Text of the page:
Choosing Which Debts to Pay Off First
Having multiple debts is naturally overwhelming. Figuring out which debts should have priority over others is key. This guide aims to help you order your debts according to urgency, but keep in mind that your circumstances are personal and unique. No ‘one size fits all’, straight-forward advice can be given - we can only draw your attention to some aspects you should consider.
In this guide:
- Which debts should be your top priority?
- What else should you consider?
- Should you consider the size of your debt?
- Is there any way to make your debts cheaper?
Which debts should be your top priority?
One of the first things to do when prioritising your debts is identify those that are secured, and those that are unsecured. A secured debt is one for which you have offered up collateral, such as your mortgage or any other loan taken out against the value of your home. Any secured debts should therefore be at the top of your list. If you have to choose between keeping up repayments for secured debts or keeping up repayments for unsecured debts, prioritising repayments for secured debts should be a no-brainer - the consequences will be so much more severe if you neglect debts with collateral.
If you are in a situation where you cannot afford to keep up with the minimum payments for all of your debts, and have to make this choice between them, you should also seek debt management help immediately.
What else should you consider?
Expense is another way of ranking your debts in order of urgency. If you’ve got spare cash, it will inevitably be more cost-effective to put as much as possible towards your most expensive debts as this will free up more money in the long term to pay off cheaper debts. If you can afford to make overpayments on these expensive debts, and there is no penalty for doing so, this will be worth it in the long term.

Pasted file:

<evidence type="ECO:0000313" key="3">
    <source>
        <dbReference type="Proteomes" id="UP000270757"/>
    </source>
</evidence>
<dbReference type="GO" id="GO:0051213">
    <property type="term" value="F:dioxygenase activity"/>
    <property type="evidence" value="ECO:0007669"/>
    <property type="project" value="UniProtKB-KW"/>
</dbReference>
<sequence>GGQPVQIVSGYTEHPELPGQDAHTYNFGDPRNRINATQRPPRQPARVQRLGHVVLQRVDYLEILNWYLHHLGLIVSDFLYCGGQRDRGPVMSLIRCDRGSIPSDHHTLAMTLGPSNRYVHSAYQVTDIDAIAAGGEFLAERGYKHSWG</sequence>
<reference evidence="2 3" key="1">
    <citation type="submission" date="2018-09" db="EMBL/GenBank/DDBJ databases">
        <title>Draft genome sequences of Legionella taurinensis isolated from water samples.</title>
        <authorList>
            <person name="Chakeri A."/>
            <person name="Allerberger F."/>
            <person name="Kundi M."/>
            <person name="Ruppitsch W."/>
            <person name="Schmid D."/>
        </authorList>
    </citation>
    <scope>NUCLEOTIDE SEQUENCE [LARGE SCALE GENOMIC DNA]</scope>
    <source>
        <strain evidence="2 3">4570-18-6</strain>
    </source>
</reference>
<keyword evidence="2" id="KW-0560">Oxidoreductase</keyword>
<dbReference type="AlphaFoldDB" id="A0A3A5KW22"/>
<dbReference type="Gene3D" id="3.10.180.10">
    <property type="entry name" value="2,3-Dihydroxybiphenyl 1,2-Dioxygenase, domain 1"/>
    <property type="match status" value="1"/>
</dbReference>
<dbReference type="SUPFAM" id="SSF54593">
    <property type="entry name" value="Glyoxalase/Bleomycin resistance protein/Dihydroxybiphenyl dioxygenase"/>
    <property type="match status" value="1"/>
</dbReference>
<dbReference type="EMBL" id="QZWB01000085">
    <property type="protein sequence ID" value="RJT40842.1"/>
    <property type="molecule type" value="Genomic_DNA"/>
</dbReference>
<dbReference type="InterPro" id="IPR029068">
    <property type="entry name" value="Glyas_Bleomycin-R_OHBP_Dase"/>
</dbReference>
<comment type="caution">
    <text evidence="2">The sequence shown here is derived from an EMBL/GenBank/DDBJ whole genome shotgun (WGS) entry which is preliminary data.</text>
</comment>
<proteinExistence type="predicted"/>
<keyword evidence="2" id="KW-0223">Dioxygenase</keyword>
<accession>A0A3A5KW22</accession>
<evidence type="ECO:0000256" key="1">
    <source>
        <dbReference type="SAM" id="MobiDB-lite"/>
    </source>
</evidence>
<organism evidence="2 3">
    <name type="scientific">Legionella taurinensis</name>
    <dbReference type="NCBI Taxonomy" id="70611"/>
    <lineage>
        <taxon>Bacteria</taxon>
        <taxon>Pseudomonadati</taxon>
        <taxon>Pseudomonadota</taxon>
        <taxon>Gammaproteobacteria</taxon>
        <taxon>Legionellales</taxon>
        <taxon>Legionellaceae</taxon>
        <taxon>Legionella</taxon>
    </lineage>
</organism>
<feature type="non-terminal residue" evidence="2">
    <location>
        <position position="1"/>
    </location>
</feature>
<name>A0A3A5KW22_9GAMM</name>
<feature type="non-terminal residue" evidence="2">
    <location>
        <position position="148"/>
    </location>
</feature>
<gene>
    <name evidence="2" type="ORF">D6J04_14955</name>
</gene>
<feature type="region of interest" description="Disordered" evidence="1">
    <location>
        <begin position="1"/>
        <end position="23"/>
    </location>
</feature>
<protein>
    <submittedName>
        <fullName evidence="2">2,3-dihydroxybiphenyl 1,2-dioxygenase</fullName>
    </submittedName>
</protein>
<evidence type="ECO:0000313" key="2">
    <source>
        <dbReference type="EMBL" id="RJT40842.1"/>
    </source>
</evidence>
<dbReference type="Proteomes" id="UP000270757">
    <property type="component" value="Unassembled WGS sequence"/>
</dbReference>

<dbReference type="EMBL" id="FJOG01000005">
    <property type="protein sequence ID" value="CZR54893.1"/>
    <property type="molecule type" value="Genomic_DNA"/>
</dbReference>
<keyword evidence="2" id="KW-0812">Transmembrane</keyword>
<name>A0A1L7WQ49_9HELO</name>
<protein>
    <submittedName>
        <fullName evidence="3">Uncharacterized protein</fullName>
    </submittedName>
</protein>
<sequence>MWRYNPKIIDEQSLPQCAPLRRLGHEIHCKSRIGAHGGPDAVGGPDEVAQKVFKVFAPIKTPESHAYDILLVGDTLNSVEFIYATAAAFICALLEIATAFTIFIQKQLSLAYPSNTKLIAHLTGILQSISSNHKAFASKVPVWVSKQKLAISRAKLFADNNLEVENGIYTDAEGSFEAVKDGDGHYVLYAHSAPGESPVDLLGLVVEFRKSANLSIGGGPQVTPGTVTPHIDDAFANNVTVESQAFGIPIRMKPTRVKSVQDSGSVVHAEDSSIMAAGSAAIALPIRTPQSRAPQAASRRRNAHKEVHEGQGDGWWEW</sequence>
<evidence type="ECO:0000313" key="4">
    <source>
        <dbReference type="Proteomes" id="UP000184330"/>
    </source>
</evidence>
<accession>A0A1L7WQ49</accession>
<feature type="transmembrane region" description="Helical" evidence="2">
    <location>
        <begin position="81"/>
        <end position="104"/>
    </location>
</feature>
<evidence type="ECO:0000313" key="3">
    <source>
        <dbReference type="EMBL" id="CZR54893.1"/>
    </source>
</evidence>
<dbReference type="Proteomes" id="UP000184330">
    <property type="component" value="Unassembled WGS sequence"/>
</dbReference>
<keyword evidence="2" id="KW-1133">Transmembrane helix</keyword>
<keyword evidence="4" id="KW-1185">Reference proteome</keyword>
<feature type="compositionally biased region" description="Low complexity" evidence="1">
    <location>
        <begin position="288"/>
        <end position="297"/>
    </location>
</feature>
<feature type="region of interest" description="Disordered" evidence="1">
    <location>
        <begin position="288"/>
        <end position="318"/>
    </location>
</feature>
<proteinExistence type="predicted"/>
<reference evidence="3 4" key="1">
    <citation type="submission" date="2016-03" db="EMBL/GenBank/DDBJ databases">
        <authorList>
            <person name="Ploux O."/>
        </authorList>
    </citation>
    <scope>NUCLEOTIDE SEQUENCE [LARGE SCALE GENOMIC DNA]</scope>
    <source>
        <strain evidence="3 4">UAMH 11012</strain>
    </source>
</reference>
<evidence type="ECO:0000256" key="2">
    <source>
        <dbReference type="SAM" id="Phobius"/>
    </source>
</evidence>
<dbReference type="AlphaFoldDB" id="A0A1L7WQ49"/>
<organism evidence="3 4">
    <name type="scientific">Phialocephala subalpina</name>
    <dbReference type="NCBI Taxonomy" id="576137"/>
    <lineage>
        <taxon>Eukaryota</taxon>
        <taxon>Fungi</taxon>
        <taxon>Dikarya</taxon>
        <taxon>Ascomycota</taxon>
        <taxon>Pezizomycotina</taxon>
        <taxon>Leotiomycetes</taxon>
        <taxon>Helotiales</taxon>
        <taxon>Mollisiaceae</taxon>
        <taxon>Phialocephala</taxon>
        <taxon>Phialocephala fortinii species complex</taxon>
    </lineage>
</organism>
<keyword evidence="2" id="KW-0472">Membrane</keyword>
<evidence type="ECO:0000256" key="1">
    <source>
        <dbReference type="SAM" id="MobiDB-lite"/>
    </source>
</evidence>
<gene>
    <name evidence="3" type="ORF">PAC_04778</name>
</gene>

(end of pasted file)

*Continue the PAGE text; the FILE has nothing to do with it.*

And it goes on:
However, do not make large overpayments at the expense of missing repayments for your other debts! Make sure you can afford to repay the minimum amount for all of your debts before splashing out to clear the biggest one.
To work out which debts are the most expensive, you need to know the rate of interest for all of your debts. If you don’t know this, you can check your debt statements or give your lender a call.
Should you consider the size of your debt?
Yes, you should also consider the size of your debt. While it is naturally tempting to want to reduce the size of your bigger debts, it will likely be cheaper for you in the long term to pay off smaller debts with high interest rates, such as store cards. Clearing these quickly will allow you to focus on those debts that are larger, but with lower interest rates. So, large debts such as student loans or mortgages should not necessarily be your first priority when you have an influx of spare cash. Paying these off slowly is what is expected, as they are designed to be long-term.
Is there any way to make your debts cheaper?
When ordering your debts and considering their expenses, you might also want to look into whether you can reduce the cost of some of them. You could transfer high interest debts, such as credit card, store card or overdraft debts, onto a credit card with an interest-free or low interest transfer deal. By significantly reducing the interest you’re paying, you can free up money to put towards paying off the debt itself.
Moving current accounts with a lower overdraft interest rate is also something you might want to look into. Debt consolidation is always an option too, but research thoroughly before taking this step as it can be high-risk and surprisingly expensive.